Sometimes the Best of Intentions Aren’t Enough
Single use plastic bag bans make so much sense from an environmental perspective since they reduce use of fossil fuels, reduce the eyesore that is litter, and protect animals and their habitats from stray plastic bags and their pieces that can easily be mistaken for food or entangle an animal, ending its life. Large chains and small local retailers also spend a substantial amount of money of these disposable nuisances, so implementing a ban saves retailers money, and that cost savings should be reflected in their prices. Despite the best of intentions though, sometime plastic bag bans fail. If you are considering starting a bag ban in your town, you will want to avoid making the same mistakes other towns have made whose bans have failed.
Here Are Three Reasons Why Some Bag Bans Fail
1. Lack of Preparedness - There is so much work that has to happen before you can even launch a serious public discussion about a plastic bag ban that you need to educate yourself about the drawbacks of plastic bags and the advantages of banning bags. You need to create a solid campaign that will relay this information to the community and your local policy makers. It is also worth considering whether a bag fee is a better fit for your town – sometimes reducing the use of disposable bags through a fee designed to discourage their use is the best and most feasible solution. Research is not always fun and it is definitely not glamorous, but taking the time to prepare, sets your bag ban up for success. All of this legwork does not happen overnight. Sometimes plastic bag bans take years to get going.
2. Not Enough Support - There are people in every community who oppose plastic bag bans. That’s fine. A bag ban will not please everyone, but you need to get a majority of the residents and business owners interested in the idea. Level with people so they understand what is at stake and explain how easy it is to get into the habit of bringing reusable grocery bags to the store. Many successful bag ban campaigns include outreach programs to explain to residents the environmental impacts of plastic bags and to help prepare local businesses for life without disposable bags.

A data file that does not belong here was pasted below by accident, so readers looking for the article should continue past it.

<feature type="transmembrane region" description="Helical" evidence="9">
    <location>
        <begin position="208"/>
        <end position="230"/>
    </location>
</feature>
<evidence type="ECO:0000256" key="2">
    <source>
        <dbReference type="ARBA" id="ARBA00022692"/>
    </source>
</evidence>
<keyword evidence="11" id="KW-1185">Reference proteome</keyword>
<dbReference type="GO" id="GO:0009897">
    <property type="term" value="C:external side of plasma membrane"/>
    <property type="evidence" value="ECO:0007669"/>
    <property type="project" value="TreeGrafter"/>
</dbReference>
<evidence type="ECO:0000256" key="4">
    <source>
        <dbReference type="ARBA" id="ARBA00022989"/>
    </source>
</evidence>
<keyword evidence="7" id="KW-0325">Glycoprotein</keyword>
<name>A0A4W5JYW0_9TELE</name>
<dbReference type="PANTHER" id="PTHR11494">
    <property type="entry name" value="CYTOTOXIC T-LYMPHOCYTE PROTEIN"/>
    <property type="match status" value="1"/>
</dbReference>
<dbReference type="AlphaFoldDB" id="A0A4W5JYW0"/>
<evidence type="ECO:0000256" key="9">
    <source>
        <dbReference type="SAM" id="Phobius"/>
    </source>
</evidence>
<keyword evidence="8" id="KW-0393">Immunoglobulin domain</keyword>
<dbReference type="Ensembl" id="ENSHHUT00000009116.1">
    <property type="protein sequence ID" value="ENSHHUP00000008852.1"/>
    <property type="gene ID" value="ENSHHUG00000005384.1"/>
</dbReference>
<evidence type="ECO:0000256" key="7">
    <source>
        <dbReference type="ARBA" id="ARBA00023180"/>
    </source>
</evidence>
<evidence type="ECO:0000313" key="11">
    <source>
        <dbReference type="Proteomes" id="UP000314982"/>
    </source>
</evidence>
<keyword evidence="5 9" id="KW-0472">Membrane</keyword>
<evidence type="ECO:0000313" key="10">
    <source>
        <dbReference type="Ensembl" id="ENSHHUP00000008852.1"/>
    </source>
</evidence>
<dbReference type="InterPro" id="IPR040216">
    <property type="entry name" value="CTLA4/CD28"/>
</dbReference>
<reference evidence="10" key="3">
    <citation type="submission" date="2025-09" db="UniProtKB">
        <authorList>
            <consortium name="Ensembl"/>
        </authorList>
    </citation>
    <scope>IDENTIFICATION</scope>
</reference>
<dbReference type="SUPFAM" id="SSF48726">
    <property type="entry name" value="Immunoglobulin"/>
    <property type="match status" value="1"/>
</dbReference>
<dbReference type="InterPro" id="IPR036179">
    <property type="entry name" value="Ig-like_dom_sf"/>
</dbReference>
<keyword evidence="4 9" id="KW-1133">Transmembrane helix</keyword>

3. Legal Loopholes - Partner with your local representatives and best case with your town’s council when it comes time to draft the actual ordinance or law. Drafting laws can be tricky, so it is best to leave that task to people who have experience creating legal documents. In 2007 Oakland, California passed a plastic bag ban, but a plastics trade organization levied a lawsuit and when the issue went to court a judge sided with the plastics trade organization and Oakland’s ban was out. Other cities and towns have learned from Oakland’s example and draft laws that are better able to withstand opposition. As of today Oakland still does not have a ban.
Don’t Make the Same Mistakes in Your Hometown
Banning plastic bags in your hometown is completely possible. You just need to plan, organize, continue to work toward your goal and do not get discouraged if things do not go as planned. Make sure to bring on like-minded and dependable folks to help you out and shoulder some of the work. Stay positive and motivated and take care to not fall into the unfortunately all too common pitfalls of being underprepared, not gaining enough support and leaving the ban susceptible to legal attack.
You can find out more about bag bans, bag fees and failed bag bans on our interactive Bag Ban Map Page.